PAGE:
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Gend Med. 2010 Aug;7(4):340-9. doi: 10.1016/j.genm.2010.07.001.

Lower postprandial oxidative stress in women compared with men.

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The University of Memphis, Tennessee 38152, USA.



Previous studies indicate that oxidative stress is increased following intake of a high-fat meal, mediated in large part by the triglyceride (TG) response to feeding as well as fasting oxidative stress values. It has been suggested that women may process TG more efficiently after high-fat meals, based on the antilipidemic properties of estrogen. It has also been reported that women present with lower fasting oxidative stress values than do men. It is possible that women experience attenuated postprandial oxidative stress compared with men.


The purpose of this study was to compare the postprandial TG and oxidative stress response after a lipid meal in healthy men and women.


This study was conducted at The University of Memphis in Memphis, Tennessee, from October to December 2008. Blood samples were collected before (in a 10-hour fasted state), and at 1, 2, 4, and 6 hours after ingestion of a lipid load (heavy whipping cream at 1 g · kg(-1)). Blood samples were analyzed for TG, malondialdehyde (MDA), hydrogen peroxide (H(2)O(2)), and nitrate/nitrite (NOx). The AUC was calculated for each variable and results were compared using a t test. Effect-size calculations were performed using Cohen's d.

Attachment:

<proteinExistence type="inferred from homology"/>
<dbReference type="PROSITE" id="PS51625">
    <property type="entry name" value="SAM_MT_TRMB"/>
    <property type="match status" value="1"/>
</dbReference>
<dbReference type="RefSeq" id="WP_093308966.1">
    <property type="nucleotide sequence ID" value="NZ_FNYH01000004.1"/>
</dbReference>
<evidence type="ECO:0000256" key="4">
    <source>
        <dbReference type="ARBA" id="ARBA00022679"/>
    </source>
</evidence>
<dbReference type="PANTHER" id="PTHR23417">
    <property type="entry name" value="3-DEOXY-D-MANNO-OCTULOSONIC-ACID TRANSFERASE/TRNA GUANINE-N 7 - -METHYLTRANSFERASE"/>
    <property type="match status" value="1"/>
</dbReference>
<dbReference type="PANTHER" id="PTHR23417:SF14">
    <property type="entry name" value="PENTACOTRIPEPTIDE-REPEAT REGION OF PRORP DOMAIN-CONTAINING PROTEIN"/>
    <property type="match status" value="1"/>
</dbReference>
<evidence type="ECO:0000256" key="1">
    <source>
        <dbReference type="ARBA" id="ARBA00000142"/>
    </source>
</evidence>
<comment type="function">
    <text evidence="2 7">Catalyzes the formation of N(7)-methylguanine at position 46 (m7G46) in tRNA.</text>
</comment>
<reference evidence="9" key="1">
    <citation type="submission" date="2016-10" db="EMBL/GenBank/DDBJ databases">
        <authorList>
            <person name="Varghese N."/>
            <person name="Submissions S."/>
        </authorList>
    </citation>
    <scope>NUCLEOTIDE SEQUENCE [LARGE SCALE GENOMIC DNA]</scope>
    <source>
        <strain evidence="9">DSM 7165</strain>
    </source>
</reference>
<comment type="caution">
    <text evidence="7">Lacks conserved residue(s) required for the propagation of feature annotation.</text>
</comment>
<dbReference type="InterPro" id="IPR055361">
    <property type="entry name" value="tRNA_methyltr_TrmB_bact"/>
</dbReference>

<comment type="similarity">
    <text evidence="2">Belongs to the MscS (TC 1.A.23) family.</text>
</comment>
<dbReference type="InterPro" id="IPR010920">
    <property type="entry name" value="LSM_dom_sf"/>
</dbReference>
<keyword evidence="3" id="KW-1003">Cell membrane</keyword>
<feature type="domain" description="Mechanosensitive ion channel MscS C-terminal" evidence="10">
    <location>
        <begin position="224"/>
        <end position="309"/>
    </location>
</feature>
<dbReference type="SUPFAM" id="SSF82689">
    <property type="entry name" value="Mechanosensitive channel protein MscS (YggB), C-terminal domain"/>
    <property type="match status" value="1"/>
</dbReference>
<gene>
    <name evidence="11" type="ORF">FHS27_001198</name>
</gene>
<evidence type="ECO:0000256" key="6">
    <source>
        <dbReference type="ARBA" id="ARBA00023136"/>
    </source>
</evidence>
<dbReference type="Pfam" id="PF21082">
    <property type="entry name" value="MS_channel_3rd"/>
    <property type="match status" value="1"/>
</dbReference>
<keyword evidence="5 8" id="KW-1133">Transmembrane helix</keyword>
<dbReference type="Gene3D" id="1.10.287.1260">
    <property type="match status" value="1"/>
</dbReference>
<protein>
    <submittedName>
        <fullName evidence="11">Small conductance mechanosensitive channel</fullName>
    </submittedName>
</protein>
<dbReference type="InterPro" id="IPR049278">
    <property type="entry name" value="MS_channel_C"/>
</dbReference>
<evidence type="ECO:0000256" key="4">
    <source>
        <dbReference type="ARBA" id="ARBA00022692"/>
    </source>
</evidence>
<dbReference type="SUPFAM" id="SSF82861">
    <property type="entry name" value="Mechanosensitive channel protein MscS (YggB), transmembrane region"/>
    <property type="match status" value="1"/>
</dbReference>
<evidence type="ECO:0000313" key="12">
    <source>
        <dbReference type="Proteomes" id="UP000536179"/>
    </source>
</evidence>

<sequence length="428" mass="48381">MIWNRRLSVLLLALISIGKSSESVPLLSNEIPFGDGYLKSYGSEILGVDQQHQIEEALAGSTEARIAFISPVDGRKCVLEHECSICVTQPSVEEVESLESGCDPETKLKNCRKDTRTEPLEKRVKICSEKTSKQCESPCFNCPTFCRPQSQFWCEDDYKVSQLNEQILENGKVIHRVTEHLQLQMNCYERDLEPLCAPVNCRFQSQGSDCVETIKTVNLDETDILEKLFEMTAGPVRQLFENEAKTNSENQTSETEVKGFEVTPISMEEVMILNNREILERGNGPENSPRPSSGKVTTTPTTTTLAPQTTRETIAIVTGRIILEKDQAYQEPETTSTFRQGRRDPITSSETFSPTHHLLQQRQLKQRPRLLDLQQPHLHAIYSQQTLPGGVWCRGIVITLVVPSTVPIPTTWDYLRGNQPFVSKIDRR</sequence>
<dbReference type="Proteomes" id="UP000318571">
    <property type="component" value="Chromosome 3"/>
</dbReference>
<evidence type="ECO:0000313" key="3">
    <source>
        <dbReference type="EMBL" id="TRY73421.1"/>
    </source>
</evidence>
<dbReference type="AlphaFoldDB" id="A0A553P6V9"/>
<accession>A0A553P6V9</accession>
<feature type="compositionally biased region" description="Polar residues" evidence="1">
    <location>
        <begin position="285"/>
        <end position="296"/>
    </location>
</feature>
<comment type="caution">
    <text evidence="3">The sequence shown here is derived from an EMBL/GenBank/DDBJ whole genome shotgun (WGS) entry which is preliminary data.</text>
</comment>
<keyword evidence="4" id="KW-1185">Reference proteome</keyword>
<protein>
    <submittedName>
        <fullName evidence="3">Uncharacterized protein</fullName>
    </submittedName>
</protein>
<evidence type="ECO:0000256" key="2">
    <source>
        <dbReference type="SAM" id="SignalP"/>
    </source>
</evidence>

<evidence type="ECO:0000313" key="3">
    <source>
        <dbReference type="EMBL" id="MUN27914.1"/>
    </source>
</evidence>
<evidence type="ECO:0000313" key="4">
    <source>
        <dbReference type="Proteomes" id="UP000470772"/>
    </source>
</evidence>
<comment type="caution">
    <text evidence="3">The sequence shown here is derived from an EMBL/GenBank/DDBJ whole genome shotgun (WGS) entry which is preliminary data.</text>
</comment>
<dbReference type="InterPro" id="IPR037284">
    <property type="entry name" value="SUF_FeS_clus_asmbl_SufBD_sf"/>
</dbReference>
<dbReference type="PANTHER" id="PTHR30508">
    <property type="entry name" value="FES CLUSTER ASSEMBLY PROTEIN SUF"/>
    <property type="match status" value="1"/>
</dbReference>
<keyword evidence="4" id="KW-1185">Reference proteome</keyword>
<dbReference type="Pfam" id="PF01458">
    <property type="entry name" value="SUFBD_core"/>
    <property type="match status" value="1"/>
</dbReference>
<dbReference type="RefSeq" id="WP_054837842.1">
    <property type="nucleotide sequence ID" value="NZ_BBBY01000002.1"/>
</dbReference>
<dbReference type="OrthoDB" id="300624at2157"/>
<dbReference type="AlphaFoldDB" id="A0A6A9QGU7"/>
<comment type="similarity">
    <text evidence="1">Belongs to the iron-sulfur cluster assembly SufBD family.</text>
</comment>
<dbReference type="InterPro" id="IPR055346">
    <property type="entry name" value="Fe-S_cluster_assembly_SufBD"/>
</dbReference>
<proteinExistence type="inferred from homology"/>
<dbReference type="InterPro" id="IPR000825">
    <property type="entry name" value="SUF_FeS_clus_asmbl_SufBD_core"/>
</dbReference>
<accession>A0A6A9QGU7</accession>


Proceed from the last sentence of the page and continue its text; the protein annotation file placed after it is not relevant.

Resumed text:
Samples from 10 men and 10 women, aged 18 to 47 years (17 subjects aged <37 years), were compared. AUC data were not significantly different for TG (mean [SEM] 330 [48] vs 354 [34] mg · dL(-1) · 6h(-1) for men and women, respectively; effect size = 0.09) or NOx (165 [25] vs 152 [17] μmol · L(-1) · 6h(-1) for men and women; effect size = 0.09). However, significant differences were noted for MDA (10.7 [1.3] vs 6.1 [0.5] μmol · L(-1) · 6h(-1) for men and women, respectively; P = 0.002; effect size = 0.61) and H(2)O(2) (154 [23] vs 86 [8] μmol · L(-1) · 6h(-1) for men and women; P = 0.013; effect size = 0.53).


These data indicate that women experience lower oxidative stress than do men, with regard to MDA and H(2)O(2), after ingestion of a lipid load in the form of heavy whipping cream. Considering the strong association between oxidative stress and cardiovascular disease, lower postprandial oxidative stress may be one mechanism associated with decreased risk of cardiovascular disease in women compared with men. Further research is needed to confirm this hypothesis.

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